Capturing the drama of the brilliantly-lit US Capitol dome  and lights and their reflections in the pond was my goal in "Capitol Nocturne."  About half of the painting session was spent painting upside down in an effort to get the image and reflections to match up more or less.  I would bring the painting to a mirror to look at it reversed, only to put it back on the easel in the wrong way!  Wait a minute, which way was I painting?

Friday, November 23, 2012

"Luscious Yellow Roses" (oil on linen; 7" x 7") sold


I have painted these yellow roses before from a photo. Is that bad of me?  This time I tried to apply a year's worth of learning to the new painting.  The lighting was a cool, natural light.  So the highlights were painted cool; shadows, warm.  I also used more paints and colors.  Someday I will create a painting of roses so powerful that it will cause the viewer's heart to skip a beat.  In the meanwhile, this will do.

"Yellow and Peach Roses" (oil, 8" x 10")

Wednesday, November 21, 2012

"Light at the End of the Tunnel" (oil on linen; 7" x 7") sold

click here to buy a print

Reference photo

Last Saturday was such an exceptionally nice day that some of my plein air friends went to a park to paint.  I couldn't join them; instead, we had to drive to Washington, DC for a rehearsal for our daughter's Christmas concert.  I brought along my camera just in case, as I knew that we would be driving along the beautiful Rock Creek Park. 

Near the end of a tunnel I took a shot of a familiar, yet always dramatic sight.  How many times have you seen the light at the end of the tunnel? 


Sunday, November 18, 2012

"Central Park in Snow" (oil on linen; 9" x 12") sold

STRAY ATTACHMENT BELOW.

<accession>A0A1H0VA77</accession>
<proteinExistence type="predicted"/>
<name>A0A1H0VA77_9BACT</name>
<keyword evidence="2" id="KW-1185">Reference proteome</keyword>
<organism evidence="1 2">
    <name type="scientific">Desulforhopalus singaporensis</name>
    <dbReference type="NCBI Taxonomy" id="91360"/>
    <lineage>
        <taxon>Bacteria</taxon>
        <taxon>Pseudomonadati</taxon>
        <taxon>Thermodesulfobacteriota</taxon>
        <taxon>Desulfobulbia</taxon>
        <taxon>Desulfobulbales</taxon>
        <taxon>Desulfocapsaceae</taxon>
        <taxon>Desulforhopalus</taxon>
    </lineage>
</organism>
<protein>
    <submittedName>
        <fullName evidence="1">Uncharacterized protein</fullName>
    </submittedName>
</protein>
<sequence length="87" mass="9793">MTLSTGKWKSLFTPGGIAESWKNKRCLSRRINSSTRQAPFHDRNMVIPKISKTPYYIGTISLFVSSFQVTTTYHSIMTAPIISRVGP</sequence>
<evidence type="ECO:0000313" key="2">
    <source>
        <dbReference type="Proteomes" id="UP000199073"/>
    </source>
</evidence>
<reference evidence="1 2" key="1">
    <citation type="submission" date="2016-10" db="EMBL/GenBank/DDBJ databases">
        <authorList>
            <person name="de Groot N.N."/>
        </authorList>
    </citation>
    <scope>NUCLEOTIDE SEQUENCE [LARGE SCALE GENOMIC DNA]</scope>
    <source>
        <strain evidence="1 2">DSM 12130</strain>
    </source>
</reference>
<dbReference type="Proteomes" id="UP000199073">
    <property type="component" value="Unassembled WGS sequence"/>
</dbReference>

The Central Park in New York City has got to be the most romantic park in the world. Think of all the movies filmed there!  I have painted the famous stone bridge at the pond several times.  This painting captures it on a wintry day.  The snow on the ground glows in the late afternoon sun.  Lights have come on, adding more warmth to the otherwise cold painting.

Saturday, November 17, 2012

"Golden Gate Bridge on Sunny Day" (oil on linen; 9" x 12") sold


The famous Golden Gate Bridge on a sunny day.  Fluffy clouds float by in the sky.  A red ship in the distance is about to glide under the bridge.  The red bridge casts colorful reflections in the choppy water.  I thought of Claude Monet's "The Bridge at Argenteuil" when I was working on the above painting.  I wrote about how much I admire Monet's painting three months ago.  Something about a bridge, boat, clouds in a blue sky, and reflections in the water makes a happy painting.  Don't you agree?

Wednesday, November 14, 2012

"Winter Field" (oil on linen; 6" x 8") sold


No, it hasn't snowed in northern Virginia yet.  The painting is based on an old photo.  We haven't had much snow last year; I wonder if we will get lucky this winter.

Thursday, November 8, 2012

"Pink Rose and Hips" (oil on linen; 10" x 8") sold


I have been busy, setting up my Etsy shop.  Since there are only so many hours a day, I ended up not painting at all for the last several days!  The advice people give to the online art entrepreneurs (wow, it sounds impressive!) is that you have to spend 50% of your time on painting, the other 50% on marketing.  Yup, it is incredible, isn't it?  As a book title says, I would rather be in my studio.  But one has to get oneself visible.  Sigh.

Friday, November 2, 2012

"Happiness of Donuts" (oil on canvas; 12" x 16")

click here to buy

Still life setup

I don't eat donuts.  Well, I eat them occasionally, but they are on the "forbidden food" list, which provokes guilt whenever I do.  I suspect that many of us are like me: I love donuts, but my waist line and cholesterol level cannot afford them. 

Last night, John Murray, my still life teacher at the Art League School, brought donuts as still life prop.  Smiles spread on our faces because we knew donuts meant good time.  Two students produced two terrific paintings; others, including myself, also did a decent job with our donut paintings.

On the way home, I thought about what happened in class and realized something important.  If you paint things that make you happy, you are more likely to be involved in the act of painting.  If the objects are enjoyed by many, you are more likely to sell them too!

Thursday, November 1, 2012

My Show Is Hanging At Last!

This wall over the fireplace has only my paintings.

Alice Kale is my partner in crime!

We hung our paintings side by side as we are such good friends!